In Maine, researchers are seeing puffins begin to arrive at islands after what they call an "unsettling" year in 2021.
According to Dr. Donald Lyons, director of conservation science for the National Audubon Society’s Seabird Institute, only a quarter of puffin parents studied by Project Puffin last summer were able to raise chicks that could leave the islands they hatched on.
In a normal year, that number is closer to two-thirds of the puffin chicks or "pufflings" being able to fledge and leave independently.
Of those that were able to successfully do that in 2021, Lyons noted the young birds were much thinner than usual, leading young researchers to call them "micro-puffins."
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"That’s not a word I ever hoped we would use," he said, during a May interview with NECN & NBC 10 Boston.
Lyons added that there was "a marine heatwave" in 2021, with the Gulf of Maine breaking records again during another of its hottest years ever.
Lysons explained that researchers observed warmer waters deterring forage fish, smaller fish many ocean predators, like puffins, feed on.
That, in turn, meant adult puffins were able to find food but had a more difficult time bringing fish back to land to feed their chicks, resulting in malnutrition, puffin starvation and death.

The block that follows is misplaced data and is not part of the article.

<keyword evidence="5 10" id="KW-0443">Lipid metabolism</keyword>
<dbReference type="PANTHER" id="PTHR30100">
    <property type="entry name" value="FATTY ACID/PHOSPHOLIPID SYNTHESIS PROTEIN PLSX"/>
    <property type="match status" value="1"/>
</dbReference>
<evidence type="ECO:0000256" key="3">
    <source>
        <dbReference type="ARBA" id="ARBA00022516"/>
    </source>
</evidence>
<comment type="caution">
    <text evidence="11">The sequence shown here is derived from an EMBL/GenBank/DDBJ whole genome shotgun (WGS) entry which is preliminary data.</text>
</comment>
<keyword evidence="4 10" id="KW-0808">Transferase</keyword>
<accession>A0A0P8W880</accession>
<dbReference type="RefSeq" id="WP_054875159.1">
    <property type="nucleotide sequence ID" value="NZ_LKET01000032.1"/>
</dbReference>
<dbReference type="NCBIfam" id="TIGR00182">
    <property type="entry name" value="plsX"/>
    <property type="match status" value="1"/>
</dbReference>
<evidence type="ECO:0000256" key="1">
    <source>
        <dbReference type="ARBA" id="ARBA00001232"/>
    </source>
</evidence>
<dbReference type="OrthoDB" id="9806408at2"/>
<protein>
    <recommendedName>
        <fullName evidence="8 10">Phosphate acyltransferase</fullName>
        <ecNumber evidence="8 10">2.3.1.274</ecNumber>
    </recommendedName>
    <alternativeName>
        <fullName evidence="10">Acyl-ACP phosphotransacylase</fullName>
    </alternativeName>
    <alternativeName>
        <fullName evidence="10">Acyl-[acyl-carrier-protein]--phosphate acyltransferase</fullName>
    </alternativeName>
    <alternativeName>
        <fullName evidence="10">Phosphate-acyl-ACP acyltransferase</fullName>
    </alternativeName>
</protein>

"It is unsettling, the challenge of climate change is so vast," said Lyons, adding that puffins are “definitely a canary in the coal mine for the ocean ecosystem,” which are “telling us we’re having really dramatic and sometimes negative effects on the ocean.”
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While Lyons is concerned, he is also hopeful that Maine’s puffins can, with time and some human help, adapt to climate change, which has been evidenced in decades of restoration efforts in the state.
Lyons also believes that researchers can try to do more to protect puffins from human disturbances and threats from other animals like eagles.
"We can buy them time," he said.
These efforts would preserve not just puffins, but their barometer-like ability to inform scientists about how climate change is affecting the ocean.
It will also sustain the eco-tourism economies that have been built around puffin-watching in Maine.
As puffins appear on Audubon’s live streaming web cams this year, there is also one more piece of good news.
So far, this spring has been a bit cooler than 2021.
"We’re cautiously optimistic that it will be a bit better year," said Lyons.